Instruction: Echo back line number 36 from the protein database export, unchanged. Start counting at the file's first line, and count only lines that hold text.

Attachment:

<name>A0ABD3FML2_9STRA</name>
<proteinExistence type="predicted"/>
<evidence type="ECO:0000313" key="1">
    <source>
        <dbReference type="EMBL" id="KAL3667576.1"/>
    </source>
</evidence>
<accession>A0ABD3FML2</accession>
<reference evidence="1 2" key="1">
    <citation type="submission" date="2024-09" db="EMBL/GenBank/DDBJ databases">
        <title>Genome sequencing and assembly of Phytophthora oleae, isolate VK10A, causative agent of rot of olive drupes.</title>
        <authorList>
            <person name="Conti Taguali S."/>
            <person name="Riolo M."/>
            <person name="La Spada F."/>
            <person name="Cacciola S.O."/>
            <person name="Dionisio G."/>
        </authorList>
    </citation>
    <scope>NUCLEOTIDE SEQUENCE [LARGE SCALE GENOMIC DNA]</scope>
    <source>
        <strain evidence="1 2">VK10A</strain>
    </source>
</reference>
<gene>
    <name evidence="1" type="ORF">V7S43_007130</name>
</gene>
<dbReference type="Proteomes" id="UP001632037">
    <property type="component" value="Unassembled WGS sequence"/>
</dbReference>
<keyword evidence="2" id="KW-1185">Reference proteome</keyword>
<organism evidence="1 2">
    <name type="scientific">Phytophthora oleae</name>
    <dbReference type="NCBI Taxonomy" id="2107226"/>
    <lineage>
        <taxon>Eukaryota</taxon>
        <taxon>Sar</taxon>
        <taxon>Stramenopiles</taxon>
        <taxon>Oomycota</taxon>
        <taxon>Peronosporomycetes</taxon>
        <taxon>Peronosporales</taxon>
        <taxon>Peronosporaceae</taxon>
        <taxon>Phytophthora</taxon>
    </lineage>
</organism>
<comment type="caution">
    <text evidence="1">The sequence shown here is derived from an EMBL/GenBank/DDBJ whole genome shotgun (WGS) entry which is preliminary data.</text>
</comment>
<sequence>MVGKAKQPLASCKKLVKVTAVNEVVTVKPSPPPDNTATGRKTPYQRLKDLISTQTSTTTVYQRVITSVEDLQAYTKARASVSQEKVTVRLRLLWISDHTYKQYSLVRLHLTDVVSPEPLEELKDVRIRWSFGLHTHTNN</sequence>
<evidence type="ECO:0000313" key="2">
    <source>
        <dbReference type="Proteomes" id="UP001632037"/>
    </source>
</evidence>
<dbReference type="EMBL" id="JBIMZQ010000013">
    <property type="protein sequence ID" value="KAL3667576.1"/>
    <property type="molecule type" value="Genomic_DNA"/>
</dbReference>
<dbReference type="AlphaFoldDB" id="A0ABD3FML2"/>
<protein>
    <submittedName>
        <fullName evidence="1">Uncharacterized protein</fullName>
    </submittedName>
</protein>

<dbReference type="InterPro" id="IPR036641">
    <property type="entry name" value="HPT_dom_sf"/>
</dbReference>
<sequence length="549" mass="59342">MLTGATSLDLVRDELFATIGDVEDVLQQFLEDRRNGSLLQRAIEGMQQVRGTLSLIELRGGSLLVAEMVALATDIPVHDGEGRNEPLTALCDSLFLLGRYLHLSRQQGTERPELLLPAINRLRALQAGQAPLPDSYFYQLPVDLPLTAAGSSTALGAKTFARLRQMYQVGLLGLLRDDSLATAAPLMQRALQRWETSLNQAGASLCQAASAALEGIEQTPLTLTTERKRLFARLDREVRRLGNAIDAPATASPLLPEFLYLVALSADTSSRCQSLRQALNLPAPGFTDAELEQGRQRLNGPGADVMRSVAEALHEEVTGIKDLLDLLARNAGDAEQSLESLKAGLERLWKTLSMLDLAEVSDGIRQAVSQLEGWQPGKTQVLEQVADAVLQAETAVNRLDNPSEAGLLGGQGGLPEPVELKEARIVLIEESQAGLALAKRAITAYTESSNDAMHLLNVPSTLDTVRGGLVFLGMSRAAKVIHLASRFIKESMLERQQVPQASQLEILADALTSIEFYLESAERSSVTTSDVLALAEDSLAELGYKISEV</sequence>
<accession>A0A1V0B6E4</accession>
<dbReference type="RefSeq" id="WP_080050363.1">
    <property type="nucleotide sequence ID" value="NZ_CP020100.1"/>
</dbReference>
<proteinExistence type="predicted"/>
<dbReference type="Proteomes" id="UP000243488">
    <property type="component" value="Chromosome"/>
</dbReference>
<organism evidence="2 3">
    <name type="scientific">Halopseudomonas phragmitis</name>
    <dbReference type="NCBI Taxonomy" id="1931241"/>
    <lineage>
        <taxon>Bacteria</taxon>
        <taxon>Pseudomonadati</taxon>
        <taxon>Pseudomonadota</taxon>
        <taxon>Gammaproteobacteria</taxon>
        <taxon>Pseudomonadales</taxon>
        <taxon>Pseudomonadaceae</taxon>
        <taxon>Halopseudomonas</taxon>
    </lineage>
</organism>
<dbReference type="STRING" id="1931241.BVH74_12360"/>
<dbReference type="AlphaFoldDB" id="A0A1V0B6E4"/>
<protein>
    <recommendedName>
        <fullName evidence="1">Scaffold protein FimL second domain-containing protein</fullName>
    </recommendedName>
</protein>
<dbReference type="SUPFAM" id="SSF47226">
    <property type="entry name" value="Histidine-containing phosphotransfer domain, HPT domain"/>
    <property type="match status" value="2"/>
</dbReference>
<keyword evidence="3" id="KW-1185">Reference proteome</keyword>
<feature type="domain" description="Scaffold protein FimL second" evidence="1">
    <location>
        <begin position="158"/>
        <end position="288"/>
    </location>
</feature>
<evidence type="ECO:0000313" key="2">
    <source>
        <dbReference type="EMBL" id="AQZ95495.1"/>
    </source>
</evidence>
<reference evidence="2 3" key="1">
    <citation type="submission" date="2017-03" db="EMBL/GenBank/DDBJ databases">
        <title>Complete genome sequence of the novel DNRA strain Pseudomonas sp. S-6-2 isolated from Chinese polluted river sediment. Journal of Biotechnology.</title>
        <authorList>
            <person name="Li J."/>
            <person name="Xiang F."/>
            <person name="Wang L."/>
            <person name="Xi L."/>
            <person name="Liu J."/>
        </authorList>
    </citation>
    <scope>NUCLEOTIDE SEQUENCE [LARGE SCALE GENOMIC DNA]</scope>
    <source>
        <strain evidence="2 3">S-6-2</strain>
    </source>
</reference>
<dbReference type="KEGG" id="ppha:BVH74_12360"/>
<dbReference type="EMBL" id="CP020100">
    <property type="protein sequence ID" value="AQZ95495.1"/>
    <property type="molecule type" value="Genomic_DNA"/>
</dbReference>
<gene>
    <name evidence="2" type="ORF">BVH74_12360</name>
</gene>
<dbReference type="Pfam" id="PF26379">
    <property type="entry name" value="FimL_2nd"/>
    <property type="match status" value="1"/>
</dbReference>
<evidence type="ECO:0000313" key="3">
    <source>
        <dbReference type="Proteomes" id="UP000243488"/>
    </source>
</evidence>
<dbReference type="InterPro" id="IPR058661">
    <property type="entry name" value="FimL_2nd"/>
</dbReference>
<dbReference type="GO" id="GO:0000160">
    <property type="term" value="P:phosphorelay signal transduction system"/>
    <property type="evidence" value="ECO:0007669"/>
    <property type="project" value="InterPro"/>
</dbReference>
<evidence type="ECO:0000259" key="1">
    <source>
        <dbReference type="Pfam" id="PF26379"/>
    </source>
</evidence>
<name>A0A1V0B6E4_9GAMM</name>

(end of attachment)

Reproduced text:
        <taxon>Eukaryota</taxon>